I think the problem for you might arise if you have your novels set in GB. There a shootout scene may well stretch the imagination - John Rickards has said this is why his novels are set in the USA. Something about reading a Rebus novel where the climax was essentially Rebus subduing the criminal with a flying tackle and some harsh language.

In the US, I'm not sure what the point of gun control would be. There are plenty of laws. I'd be in favor of toughening all of them. But then, there are plenty of laws about drug possession too. Our prisons are chock full of drug addicts, drug pushers, drug kingpins, drug mules... And when I say chock full, I mean it...Really. Chock.

Yet drugs seep across our borders from everywhere...even Afghanistan where we have two divisions worth of soldiers on patrol. So with something like 200 million guns in the US already and gun manufacturers all over the world ready to sell us more, I'm not sure what we could regulate.

There again, I certainly don't have details about this latest killing spree, but IIRC the guns used in Columbine were a mix of legally owned and black market guns. (Legally owned by the parents that is.) laws or no laws, those kids were going to kill that day.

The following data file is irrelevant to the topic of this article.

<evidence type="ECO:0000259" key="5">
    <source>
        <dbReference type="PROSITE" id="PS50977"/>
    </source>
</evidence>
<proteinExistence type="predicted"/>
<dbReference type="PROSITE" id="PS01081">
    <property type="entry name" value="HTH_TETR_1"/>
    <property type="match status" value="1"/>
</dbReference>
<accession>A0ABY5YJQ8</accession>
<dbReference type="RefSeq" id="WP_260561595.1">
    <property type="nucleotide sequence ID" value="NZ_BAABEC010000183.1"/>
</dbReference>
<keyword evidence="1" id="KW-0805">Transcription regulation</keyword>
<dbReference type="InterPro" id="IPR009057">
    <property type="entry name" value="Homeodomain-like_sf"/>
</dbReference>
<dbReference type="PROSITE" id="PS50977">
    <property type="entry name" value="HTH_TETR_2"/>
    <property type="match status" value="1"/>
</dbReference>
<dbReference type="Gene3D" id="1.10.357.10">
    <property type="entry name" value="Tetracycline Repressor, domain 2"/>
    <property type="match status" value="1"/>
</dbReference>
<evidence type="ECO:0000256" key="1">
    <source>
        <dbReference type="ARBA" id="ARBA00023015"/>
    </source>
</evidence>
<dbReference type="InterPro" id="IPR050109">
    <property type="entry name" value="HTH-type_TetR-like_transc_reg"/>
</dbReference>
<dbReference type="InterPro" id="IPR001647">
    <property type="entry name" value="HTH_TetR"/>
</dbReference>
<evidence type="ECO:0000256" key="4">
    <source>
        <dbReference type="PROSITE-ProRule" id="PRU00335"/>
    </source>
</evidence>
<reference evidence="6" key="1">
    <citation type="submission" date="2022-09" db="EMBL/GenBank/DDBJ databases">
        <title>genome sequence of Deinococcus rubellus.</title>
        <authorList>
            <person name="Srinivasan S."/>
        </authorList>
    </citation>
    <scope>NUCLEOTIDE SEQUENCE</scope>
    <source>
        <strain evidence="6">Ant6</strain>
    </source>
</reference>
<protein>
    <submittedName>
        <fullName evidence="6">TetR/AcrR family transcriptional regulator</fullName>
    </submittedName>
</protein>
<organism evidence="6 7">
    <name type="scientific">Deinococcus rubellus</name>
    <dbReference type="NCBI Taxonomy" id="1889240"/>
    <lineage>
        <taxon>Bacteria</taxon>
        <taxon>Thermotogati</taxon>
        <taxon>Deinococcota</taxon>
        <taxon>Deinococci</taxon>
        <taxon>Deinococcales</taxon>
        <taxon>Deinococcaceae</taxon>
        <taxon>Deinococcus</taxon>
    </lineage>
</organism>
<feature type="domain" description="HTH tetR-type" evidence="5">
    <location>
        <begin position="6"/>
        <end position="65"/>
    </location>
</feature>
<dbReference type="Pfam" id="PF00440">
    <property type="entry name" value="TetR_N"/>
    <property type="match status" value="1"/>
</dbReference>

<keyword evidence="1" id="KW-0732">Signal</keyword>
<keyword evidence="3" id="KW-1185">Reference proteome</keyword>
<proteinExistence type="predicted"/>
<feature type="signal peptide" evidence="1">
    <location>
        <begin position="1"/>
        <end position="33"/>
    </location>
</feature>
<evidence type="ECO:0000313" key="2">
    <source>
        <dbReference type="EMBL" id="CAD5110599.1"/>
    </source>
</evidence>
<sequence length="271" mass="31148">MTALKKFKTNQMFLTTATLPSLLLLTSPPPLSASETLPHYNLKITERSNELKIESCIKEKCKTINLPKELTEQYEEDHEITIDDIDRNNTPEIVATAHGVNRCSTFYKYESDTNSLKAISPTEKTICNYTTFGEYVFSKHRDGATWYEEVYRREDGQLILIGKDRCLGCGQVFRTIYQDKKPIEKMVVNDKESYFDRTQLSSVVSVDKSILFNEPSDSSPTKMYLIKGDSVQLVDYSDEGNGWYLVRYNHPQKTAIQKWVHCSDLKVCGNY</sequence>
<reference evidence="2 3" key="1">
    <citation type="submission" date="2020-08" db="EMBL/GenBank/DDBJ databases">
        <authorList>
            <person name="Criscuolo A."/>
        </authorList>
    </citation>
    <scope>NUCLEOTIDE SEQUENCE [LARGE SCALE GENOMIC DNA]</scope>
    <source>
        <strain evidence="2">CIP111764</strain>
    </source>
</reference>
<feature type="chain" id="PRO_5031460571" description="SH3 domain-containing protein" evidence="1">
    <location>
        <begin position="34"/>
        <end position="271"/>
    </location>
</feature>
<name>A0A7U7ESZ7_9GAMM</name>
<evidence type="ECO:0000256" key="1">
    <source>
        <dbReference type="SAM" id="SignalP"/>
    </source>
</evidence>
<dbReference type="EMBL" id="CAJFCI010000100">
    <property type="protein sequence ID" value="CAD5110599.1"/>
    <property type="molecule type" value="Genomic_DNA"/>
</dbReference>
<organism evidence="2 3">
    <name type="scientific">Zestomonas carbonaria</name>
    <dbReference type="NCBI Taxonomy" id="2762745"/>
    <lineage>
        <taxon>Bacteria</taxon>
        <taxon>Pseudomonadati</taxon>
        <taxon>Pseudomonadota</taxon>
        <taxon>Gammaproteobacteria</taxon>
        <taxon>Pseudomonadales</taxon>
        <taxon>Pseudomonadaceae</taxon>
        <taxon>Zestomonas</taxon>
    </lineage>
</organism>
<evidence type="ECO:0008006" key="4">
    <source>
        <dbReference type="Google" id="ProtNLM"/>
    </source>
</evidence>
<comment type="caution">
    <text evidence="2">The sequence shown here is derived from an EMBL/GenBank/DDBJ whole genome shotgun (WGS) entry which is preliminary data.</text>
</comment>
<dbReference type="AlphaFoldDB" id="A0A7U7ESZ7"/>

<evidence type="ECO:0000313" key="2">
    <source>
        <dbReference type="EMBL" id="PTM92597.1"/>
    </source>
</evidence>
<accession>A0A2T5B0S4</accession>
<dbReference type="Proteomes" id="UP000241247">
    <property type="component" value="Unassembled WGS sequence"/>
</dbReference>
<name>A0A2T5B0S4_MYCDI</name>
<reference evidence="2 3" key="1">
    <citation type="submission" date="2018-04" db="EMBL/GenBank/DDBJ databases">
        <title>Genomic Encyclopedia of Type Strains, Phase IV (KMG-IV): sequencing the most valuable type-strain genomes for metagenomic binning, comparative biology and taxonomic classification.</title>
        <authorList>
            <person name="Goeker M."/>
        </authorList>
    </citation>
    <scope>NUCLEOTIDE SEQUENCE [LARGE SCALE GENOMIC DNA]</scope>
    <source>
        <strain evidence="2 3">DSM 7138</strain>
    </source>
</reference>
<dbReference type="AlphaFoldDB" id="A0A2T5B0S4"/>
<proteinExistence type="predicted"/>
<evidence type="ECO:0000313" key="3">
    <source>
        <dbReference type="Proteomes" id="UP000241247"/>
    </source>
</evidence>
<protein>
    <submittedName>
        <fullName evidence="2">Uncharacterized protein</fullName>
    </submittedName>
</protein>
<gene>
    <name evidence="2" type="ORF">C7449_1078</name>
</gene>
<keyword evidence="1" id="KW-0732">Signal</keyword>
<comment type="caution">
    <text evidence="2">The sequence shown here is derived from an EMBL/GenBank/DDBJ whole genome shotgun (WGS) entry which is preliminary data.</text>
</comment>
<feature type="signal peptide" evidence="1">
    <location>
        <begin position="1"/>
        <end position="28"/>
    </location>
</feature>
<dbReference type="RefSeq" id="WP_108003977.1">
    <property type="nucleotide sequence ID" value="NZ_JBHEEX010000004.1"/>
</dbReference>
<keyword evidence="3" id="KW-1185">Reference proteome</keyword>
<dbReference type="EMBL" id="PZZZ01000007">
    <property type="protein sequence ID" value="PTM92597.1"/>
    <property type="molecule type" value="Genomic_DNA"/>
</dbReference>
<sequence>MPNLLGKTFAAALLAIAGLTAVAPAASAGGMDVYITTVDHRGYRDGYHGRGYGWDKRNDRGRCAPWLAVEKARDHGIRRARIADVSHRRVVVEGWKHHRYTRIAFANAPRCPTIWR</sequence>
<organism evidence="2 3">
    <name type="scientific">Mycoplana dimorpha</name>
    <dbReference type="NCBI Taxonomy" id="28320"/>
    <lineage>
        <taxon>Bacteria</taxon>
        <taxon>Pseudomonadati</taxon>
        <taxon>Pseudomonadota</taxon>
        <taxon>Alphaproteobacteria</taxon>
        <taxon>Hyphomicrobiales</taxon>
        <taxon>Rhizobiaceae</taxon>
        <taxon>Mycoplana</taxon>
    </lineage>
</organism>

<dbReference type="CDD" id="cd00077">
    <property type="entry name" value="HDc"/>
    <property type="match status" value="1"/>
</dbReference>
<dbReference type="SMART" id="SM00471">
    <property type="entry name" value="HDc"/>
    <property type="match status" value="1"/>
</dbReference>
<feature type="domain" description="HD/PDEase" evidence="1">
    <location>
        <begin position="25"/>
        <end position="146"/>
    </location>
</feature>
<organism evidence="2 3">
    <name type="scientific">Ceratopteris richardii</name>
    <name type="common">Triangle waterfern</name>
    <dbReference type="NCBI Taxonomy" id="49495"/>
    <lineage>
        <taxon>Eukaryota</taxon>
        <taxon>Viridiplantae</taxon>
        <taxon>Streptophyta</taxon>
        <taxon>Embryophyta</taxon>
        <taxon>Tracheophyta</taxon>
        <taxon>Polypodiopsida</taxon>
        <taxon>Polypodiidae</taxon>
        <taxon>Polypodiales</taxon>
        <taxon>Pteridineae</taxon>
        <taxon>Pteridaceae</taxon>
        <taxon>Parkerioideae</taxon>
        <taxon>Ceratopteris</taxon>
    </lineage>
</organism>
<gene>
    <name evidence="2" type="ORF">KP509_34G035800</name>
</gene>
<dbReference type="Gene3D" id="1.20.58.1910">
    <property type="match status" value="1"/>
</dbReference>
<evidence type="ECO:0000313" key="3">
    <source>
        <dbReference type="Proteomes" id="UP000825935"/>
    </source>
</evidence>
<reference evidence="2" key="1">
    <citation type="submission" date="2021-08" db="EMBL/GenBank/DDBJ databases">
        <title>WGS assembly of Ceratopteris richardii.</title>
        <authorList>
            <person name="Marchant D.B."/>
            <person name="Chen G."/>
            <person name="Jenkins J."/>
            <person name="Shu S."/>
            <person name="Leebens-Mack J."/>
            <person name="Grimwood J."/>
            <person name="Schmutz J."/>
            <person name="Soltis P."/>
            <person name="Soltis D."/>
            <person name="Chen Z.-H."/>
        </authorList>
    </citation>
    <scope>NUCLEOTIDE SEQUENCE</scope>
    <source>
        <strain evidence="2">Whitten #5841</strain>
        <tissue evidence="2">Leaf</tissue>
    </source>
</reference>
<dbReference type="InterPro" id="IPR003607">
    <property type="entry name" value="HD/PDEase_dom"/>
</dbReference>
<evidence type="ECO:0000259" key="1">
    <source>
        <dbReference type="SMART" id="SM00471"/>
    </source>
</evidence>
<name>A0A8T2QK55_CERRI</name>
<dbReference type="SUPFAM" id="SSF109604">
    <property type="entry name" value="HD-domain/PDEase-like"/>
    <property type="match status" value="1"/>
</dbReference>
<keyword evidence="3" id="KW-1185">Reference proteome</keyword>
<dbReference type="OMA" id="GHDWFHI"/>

As for whether I feel a twinge of guilt about gunplay in my books, the short answer is no. In the states, it is expected. The criminal who enters a liquor store with a knife is either in grade school or laughable. Thus in fiction and real life.
I can see both sides of the issue.

Problem is those who break the law can always find a gun to use if they want to, while those who obey the law have no defense and sometimes end up as victims.

Then again, if you have a gun and don't know how to use it, leave it in a safe place where you or anywhere else can't get to it if you really need it, or if you can easily be overpowered and have it taken away from you, it won't do you any good anyway.
Don't the statistics go that if you've got a gun in your house, the person most likely to get shot by it is you? Then again, statistics also show that kids are more at risk from drowning in backyard swimming pools than getting shot by a gun. Then again, a backyard swimming pool's primary function isn't to shoot things.